You don’t have to have enjoyed history in the past to find this a satisfying, entertaining method of whiling away a few of your hours on this earth.  You may be surprised, you may even be shocked by some of the perspectives the author brings to what you thought you knew.  It may even provoke you to change your mind about important issues.  So yes I can claim with some minor authority, ‘This book may just change your life.’

Like Dickens, this is an author who wants the reader to engage thoroughly in his description of what it means to be human, he wants us to consider the experience.

So in an attempt to encourage you to pick this volume up, I am thoroughly advising to do so.  Buy it for your sons and daughters, your nieces and nephews, and any reader you would spend the price of a hardcover on.

Additionally, there is an amazing resource available which is free!!! You can join an online course here  https://www.coursera.org/course/humankind?utm_source=blog or read about the course http://blog.coursera.org/page/2

‘What a piece of work is man’

wit Shakespeare

I can’t help it, but after trawling through piles of material on Shakespeare I am now feeling very melancholy; that isn’t a stretch for me as my natural inclination is one of profound disturbance around the meaning of being human.  Anyway, in learning more about the man, and I think I have despite all his attempts to evade any sort of factual capture ( he managed to live in London for seven years without signing on the dotted line, it was a legal requirement to observe Sunday service and sign a name against an address, but he didn’t).

The number of tributes to the man was enormous, and so effusive in the language – before we had Oscar speeches and BAFTA awards.  I am talking serious praise from serious people.

‘The morning star,the guide and the pioneer of true philosophy’      Coleridge

‘He is really, really the genius; he has gone to the bottom of everything, divined everything, said everything. He is always true to nature.’        Alexander Dumas

‘Shakespeare is a great psychologist and we learn from him the lessons of Nature’.    Goethe

‘The great master who knew everything.’   – Charles Dickens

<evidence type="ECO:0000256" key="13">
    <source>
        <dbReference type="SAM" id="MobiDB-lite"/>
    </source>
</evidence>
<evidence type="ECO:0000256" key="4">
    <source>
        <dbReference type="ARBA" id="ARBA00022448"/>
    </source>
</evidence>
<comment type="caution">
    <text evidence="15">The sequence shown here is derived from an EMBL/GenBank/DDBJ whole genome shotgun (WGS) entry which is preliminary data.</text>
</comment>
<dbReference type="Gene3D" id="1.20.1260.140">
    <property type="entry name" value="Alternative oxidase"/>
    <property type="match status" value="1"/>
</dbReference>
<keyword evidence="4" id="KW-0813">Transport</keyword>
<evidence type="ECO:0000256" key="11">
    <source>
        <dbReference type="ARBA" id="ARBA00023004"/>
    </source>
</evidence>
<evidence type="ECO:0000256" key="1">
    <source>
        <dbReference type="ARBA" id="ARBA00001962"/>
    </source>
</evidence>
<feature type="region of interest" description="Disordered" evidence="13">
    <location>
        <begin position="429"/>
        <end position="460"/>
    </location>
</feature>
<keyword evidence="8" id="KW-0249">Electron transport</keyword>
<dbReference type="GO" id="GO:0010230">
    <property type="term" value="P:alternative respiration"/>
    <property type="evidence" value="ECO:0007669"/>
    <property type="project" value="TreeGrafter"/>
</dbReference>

So after reading a number of  poems penned by previous poets praising the Bard for his authorship, I came across this one from Matthew Arnold which touched me.  That’s what poets are meant to do – and it is what Shakespeare unfailingly achieved time after time, showing us the joys and tribulations of what it means to live life on earth.  The magic is in the alchemy of turning words into arrows of emotion, mixed with the unprecedented (at that time) unravelling of the human pysche in drama;  he wrote the truth . He wrote it well.

matthew Arnold

references;  worldly wisdom;  http://hdl.handle.net/2027/loc.ark:/13960/t5db8q05g?urlappend=%3Bseq=77

Tributes To Shakespeare;  http://hdl.handle.net/2027/uc2.ark:/13960/t3319w18c

Although reading the tributes has brought out some sadness in me, my greater emotion is one of wonder and awe that ever one human managed to walk the streets of London and know so much about human nature, then be able to communicate it by not one medium, but two. Writing plays is not the same as writing poetry, and I get the feeling Shakespeare had quite a lot of lightness of heart when he left for London to become part of the dramatic ensemble, so when the theatres got shut down for some time because of plague, he turned his attention to poetry and stormed it.

‘He peered thro’ nature with a prophet’s ken,
He pierced her secrets with a poet’s eye,-
With passion, power and high philosophy,
He set the spirit’s inner-gates apart;
He stripped the shackles from the souls of men,
And sacked the fortress of the human heart.

James Newton Matthers 1884

Last word has to got W.H .Auden simply because through all the research I am ploughing through I keep coming back to the idea that there is no actual mystery, the truth of the man is told in the things he wrote, and he wrote for a living. His own life he played close to  his chest, and why shouldn’t he? In a world that was on its head, civil liberties at peril after the horrendous turbulent times at the beginning of Elizabeth’s reign, spies everywhere, belonging to a family of the persecuted minority ( the Catholics), and new knowledge being disseminated changing the world view. Galileo was born in the same year as Shakespeare, he stood at the beginning of modern astronomy contemporary with Bruno, Tycho Brahe, Galileo, and Kepler.  How would a young man deal with such interesting times, one with a quick intelligence and ambition?

‘To be able to devote one’s life to art without forgetting that art is frivolous is a tremendous achievement of personal character. Shakespeare never takes himself too seriously. ‘

Lectures on Shakespeare – W.H. Auden